The Huntington Beach Junior Lifeguard's 50th anniversary is drawing near and the group is trying to bring back what they consider an essential part of it to make their celebration complete.
Dave Simcox, the former director of the junior lifeguard program, asked council members Tuesday night to reinstate him up until August to be part of the anniversary celebration and aid with an exchange group coming to Huntington Beach this summer.
But council members said there is nothing they can do and that their "hands are tied."
"The City Council is prohibited by our charter from involving ourselves in the hiring of anyone," Mayor Connie Boardman said. "It's in the charter…to prevent council members from trying to influence staff to hire their buddies or fire people that aren't friendly to them. This body, as a council or individuals, cannot influence hiring decisions."
At least 80 people were inside the council chambers to support Simcox's effort to rejoin the junior lifeguards.
"Under the guidance of Dave Simcox, I have learned basic lifesaving skills, self-confidence and saw an increased level of physical strength," said Trevor Powley, 16, a member of the junior lifeguards. "The training of Huntington Beach not only helps the children understand the dangers associated with the marine environment, but helps make them efficient in the ocean."
Powley, who was one of 28 teenagers in the program to travel to New Zealand over the winter with Simcox and other staff members, asked council members to give Simcox one last opportunity to be with the junior lifeguards.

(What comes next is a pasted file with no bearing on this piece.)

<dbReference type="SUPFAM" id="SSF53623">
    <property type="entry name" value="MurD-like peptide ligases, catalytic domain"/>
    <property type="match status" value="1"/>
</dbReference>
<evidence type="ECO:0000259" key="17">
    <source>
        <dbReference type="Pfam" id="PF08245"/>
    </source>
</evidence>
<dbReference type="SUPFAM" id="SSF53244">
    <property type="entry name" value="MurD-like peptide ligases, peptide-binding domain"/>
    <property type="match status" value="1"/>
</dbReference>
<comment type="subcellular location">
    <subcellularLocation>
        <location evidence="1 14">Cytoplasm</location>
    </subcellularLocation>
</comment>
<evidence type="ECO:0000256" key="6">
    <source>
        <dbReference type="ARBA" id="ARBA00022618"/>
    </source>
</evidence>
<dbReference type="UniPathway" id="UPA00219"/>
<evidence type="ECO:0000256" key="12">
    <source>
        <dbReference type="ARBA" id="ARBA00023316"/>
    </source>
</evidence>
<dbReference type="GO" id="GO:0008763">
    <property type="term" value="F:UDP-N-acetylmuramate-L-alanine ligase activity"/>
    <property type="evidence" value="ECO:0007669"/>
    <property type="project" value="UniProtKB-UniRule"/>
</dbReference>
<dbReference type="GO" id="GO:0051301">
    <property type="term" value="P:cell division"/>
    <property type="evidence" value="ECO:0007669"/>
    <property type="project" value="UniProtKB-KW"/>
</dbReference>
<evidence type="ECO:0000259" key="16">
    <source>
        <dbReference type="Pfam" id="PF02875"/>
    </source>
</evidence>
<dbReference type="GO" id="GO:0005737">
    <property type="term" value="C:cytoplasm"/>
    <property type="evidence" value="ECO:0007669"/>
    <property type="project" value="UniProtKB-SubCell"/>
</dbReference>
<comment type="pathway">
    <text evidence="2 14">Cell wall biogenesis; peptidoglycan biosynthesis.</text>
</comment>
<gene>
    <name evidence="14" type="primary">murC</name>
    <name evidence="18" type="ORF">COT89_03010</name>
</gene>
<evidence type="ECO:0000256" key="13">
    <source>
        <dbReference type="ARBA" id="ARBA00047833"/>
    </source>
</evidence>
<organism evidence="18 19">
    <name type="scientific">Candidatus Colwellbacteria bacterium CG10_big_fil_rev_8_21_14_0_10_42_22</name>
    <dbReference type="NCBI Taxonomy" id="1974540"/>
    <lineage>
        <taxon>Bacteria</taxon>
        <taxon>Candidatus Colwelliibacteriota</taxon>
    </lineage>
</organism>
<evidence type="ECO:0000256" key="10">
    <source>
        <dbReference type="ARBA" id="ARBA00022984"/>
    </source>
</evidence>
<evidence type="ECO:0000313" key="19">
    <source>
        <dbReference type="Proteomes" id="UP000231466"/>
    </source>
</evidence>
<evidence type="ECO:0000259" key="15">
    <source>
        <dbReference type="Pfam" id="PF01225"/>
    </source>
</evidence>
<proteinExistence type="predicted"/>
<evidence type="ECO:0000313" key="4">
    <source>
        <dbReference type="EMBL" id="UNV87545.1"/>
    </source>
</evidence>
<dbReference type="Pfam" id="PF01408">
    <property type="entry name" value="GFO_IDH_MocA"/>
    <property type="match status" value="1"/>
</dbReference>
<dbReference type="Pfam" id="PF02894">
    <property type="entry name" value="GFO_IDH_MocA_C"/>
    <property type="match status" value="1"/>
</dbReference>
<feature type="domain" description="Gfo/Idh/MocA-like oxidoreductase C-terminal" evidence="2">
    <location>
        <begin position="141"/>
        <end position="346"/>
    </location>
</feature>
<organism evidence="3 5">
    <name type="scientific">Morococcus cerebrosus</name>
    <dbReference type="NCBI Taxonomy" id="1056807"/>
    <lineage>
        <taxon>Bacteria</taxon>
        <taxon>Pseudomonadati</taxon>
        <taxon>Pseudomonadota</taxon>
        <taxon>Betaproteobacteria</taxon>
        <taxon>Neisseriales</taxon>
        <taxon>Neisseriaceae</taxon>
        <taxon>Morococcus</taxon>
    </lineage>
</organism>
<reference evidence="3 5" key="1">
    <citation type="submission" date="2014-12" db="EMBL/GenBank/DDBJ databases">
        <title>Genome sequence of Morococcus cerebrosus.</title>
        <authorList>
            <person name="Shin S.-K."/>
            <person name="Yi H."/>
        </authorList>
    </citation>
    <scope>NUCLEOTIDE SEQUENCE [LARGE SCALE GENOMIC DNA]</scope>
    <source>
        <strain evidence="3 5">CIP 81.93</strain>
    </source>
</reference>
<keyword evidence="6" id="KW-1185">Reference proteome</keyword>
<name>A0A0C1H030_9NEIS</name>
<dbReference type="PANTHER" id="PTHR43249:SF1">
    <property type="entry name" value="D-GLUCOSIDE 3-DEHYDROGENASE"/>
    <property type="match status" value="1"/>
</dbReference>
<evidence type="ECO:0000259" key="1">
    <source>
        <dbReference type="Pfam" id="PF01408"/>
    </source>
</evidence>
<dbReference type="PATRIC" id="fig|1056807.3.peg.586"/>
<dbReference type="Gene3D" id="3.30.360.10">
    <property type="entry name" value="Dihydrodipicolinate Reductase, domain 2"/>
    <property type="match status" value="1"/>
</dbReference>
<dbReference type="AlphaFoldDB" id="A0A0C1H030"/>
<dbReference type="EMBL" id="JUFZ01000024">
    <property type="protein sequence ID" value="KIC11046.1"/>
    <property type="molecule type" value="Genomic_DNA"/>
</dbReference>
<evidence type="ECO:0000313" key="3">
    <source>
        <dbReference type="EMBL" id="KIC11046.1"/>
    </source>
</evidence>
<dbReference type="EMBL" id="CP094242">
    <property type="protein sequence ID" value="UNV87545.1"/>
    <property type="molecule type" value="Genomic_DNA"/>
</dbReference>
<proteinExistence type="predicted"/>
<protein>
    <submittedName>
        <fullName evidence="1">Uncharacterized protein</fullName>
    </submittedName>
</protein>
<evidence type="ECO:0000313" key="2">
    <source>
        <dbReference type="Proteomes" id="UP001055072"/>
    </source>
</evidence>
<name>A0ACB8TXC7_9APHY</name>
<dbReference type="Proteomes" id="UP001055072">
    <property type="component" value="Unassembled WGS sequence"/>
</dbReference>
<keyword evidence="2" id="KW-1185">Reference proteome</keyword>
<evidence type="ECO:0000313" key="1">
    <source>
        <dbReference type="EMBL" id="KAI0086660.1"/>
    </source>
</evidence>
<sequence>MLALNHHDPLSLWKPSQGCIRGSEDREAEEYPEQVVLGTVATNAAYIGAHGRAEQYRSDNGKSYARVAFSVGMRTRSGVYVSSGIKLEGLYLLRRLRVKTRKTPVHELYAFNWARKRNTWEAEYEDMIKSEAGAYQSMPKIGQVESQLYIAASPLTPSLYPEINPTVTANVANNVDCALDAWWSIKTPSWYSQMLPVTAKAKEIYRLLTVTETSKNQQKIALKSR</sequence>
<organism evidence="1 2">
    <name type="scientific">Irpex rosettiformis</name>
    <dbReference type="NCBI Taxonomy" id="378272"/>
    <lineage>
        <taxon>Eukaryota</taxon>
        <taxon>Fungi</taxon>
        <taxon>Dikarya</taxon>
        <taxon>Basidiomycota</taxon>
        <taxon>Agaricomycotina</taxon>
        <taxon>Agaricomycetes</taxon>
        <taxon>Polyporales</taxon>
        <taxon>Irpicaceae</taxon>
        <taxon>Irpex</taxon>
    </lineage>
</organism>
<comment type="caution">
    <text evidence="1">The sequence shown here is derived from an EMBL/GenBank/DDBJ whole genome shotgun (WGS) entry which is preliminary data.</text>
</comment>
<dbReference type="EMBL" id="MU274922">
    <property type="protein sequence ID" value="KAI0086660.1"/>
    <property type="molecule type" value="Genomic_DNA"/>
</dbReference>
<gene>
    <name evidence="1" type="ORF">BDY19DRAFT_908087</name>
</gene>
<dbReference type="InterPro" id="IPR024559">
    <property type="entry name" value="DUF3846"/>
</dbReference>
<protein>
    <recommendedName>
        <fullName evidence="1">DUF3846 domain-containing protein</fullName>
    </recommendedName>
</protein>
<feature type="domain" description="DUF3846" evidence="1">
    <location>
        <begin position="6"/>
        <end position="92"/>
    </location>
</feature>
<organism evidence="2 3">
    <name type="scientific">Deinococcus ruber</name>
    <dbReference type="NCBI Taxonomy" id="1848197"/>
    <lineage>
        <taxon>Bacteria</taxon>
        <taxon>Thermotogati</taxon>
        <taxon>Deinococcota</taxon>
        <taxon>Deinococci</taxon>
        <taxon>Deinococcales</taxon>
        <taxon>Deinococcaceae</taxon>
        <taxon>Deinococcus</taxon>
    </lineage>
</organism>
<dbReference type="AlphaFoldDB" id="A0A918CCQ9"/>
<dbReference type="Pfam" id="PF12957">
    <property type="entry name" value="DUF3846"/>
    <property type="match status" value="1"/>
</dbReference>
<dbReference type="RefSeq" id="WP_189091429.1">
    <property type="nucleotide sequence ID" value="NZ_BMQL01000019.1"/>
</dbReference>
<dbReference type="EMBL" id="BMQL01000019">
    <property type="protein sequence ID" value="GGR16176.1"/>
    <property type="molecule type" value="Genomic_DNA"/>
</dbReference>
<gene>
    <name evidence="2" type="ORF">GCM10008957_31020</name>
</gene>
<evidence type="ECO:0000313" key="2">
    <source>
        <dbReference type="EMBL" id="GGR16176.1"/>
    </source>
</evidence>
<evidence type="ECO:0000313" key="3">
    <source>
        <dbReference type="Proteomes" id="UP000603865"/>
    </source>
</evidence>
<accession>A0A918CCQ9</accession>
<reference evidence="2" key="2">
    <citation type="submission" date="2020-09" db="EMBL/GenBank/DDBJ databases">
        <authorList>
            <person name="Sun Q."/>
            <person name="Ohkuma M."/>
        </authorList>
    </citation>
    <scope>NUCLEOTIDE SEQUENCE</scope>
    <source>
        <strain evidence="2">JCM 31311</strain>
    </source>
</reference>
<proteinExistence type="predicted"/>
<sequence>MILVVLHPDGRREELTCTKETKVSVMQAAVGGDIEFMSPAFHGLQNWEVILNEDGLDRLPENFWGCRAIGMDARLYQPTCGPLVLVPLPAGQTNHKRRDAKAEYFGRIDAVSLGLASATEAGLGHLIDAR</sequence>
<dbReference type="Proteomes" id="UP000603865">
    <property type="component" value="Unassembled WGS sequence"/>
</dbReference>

"It is only right and fair that Mr. Simcox remain until the end of program's 50th session in August since he's made a large, positive contribution, through the highs and lows and building the program to the prestige and position it now commands," Powley said.
It is because of AB 1028, a law that prohibits state agencies from rehiring retired persons, that prevents Simcox from rejoining the junior lifeguard program.
"We would like nothing more than to have Dave stick around for the 50th anniversary. He's absolutely earned it," City Manager Fred Wilson said. "Our challenge is that state law has now changed to when someone retires from the city, we can't hire them back as a paid city employee. Our hands are completely tied there."
Council members were approached with this issue initially at the Feb. 4 meeting and have been seeking a resolution since then.
"We've looked at this from every angle and talked to our city attorney," Wilson said. "We've tried to find a way to accommodate Dave in his request. We can do it, but we can't do it as a paid city employee. He can do it in some other capacity, possibly as a volunteer or possibly working for the Friends of the Junior Lifeguard program. But as a paid, part-time employee, we simply can't do it because of state law."
Simcox almost missed his opportunity to be part of the junior lifeguard program when the city was only looking to hire 10 members. He was 11th on the list.
But one of the new hires broke their leg after jumping off the pier, thus giving Simcox his chance.
"It's your bad because I stayed here for 49 years," Simcox joked to council members, followed by a laugh from the audience.
With more than 1,000 signed petitions in hand and almost 100 people supporting him, he hopes the city can find a way for him to be with the program for one last time.
"The city of Huntington Beach Junior Lifeguard program is a treasure," Simcox said. "I hope that you guys take care of it for years to come."